November 30, 2011

A not-so-dumb idea...

Two days ago Rhett Allain tweeted this video:   

and said it would make for a good blog post.  I thought it would make for interesting class discussion.

So I showed the video in class.  I didn't say anything other than: "Here's an interesting video I thought we could watch."  After the video I asked the groups to talk about what they had observed and whiteboard everything they could think of to describe the physics displayed in the video.  Here are what 3 groups came up with.

The group that came up with "the tangential force caused angular acceleration" was pretty proud of that statement.  We talked about how using the concept of torque was probably better.  And, of course the best whiteboard was not photographed because I didn't get my phone before it was erased. That group not only identified the torque and angular acceleration, but the change in moment of inertia when the guy's leg came out of the seat and the change in center of mass which caused him to tip the chair over.  I was really impressed.

Thanks, Rhett!

November 29, 2011

Another reminder to myself

Tonight I had another one of those deja vu moments where I realize (after too long stumbling around) that I've been down this particular road before.  I'm leaving this note here for myself to remind me in the future how to do this trick.

I wanted to post the daily image from the Astronomy Picture of the Day webpage to the class webpage in the college's CMS so that it updates everyday.  If I had access to the server, I'm sure I could write a perl/php/wget/python/bash script to automatically do this. I don't have access to the server, obviously. And, of course, I don't really know enough javascript to be dangerous enough to write a page to embed in the CMS course page.

After much googling, I found Feed2JS, an RSS feed to JavaScript converter. I put in the APOD feed and tweaked a few of the settings, then generated my javascript code, which I was able to embed in the course page.  Since I only want to show one image, I set the number of items to display to 1.

After getting it to work I decided that I wanted the full sized image for the course page.  A bit more googling, and I was able to find a better RSS feed which I plopped into the Feed2JS code generator.

Now I'm a bit scared to search through my blog archives because I'm wondering if this is something I tried leaving myself a note about in the past.

Too many links to FEA projects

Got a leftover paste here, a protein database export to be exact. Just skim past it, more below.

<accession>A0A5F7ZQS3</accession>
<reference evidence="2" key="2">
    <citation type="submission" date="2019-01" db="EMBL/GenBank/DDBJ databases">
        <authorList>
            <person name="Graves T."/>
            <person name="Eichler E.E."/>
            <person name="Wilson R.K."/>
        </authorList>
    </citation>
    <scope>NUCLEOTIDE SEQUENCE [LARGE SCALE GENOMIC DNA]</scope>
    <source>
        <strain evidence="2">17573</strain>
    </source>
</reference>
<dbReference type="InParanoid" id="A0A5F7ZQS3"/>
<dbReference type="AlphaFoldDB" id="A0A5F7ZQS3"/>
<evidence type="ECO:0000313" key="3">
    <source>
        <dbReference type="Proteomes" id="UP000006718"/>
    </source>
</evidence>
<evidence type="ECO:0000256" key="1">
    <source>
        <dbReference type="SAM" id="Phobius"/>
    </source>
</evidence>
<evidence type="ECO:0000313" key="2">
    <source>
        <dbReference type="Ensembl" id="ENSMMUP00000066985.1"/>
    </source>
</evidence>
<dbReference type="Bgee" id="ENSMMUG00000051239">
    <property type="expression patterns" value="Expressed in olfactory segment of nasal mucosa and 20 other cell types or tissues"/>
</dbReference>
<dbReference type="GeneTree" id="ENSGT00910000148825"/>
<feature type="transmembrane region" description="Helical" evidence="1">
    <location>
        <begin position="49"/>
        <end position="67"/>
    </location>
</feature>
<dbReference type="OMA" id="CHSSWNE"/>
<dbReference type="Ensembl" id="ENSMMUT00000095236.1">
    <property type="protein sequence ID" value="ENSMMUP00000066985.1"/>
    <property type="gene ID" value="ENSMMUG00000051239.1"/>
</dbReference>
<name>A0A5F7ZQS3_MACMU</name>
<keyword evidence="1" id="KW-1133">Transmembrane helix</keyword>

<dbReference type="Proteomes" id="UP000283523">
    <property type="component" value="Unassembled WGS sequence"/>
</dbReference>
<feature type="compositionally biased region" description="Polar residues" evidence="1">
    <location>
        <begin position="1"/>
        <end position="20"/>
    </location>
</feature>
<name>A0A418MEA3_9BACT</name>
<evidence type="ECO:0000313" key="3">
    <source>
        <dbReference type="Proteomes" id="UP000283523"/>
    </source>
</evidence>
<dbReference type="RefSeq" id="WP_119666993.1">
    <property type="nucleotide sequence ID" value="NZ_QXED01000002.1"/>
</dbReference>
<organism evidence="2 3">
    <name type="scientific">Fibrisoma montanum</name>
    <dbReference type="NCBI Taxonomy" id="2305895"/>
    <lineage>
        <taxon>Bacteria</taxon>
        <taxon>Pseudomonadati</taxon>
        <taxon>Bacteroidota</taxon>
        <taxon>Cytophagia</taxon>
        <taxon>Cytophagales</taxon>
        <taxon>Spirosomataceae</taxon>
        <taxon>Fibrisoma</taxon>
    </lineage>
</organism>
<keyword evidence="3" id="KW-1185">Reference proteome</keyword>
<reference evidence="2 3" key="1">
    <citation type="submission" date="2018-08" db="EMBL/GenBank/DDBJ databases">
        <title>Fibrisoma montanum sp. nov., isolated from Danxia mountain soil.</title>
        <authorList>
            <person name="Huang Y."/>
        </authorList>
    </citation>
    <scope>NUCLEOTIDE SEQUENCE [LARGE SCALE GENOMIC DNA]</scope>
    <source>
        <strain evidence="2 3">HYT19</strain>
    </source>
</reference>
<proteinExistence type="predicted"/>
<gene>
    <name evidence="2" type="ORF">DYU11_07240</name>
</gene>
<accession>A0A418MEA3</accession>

Here is where I'm dumping some links to Finite Element Analysis (FEA) software that I was looking into a few weeks ago.

  • SfePy - FEA libraries in Python for those who want to roll their own solutions.
  • CalculiX - "A Free Software Three-Dimensional Structural Finite Element Program"
  • Z88 - Z88 Aurora (Advanced User inteRface fOr Reliable feA) - only available for 64-bit linux
  • SLFFEA - San Le's Free Finite Element Analysis
  • CAE Linux - Computer Aided Engineering linux distribution
  • Code_Aster - Mature code base, but lack of documentation in English
  • List of FEA software

November 14, 2011

The original Veritasium?

I have four videos I want to remember for potential future use. I've been reading about and discovering the wonders of the work of Julius Sumner Miller. I discovered him when I was rummaging through our department's kit of "Physics of Toys". I had asked our lab coordinator if we had the manual for the kit, and he pulled out the book Physics Fun and Demonstrations which is essentially the manual for the kit. It seems like Professor Miller was the Paul Hewitt of his day.

Or maybe he was the Derek Muller of his day:

Notice that with the exception of rushing a bit at the start of that clip through the question of what the other person will predict, he starts by eliciting the misconception of the concept he is about to demonstrate. Also, he asks the other person (and therefore, the audience) to make a prediction before the demo is done.  Channeling Eric Mazur or Interactive Lecture Demos?

Not all the Miller videos are so pedagogically sound.  Here's a video that Miller did of his toys series, which he rushes through all the demos and skips over some of the explanations.   I picked one of the series to show here, but there are several other in the series to watch.  They are good for experts in physics, but not so much for novices.

I had no idea that Miller became a commercial spokesman for a candy company in Australia toward the end of his life.  Can you imagine a company hiring a physicist today and blending physics concepts with ad copy?  (I'm not sure the ads do anything to get people learning or thinking about physics, but it's interesting to think "what if" nonetheless.)

Finally, someone remixed a few clips of Prof Miller to come up with a re-imagined video (explicit lyrics warning!) of a classic Cypress Hill jam: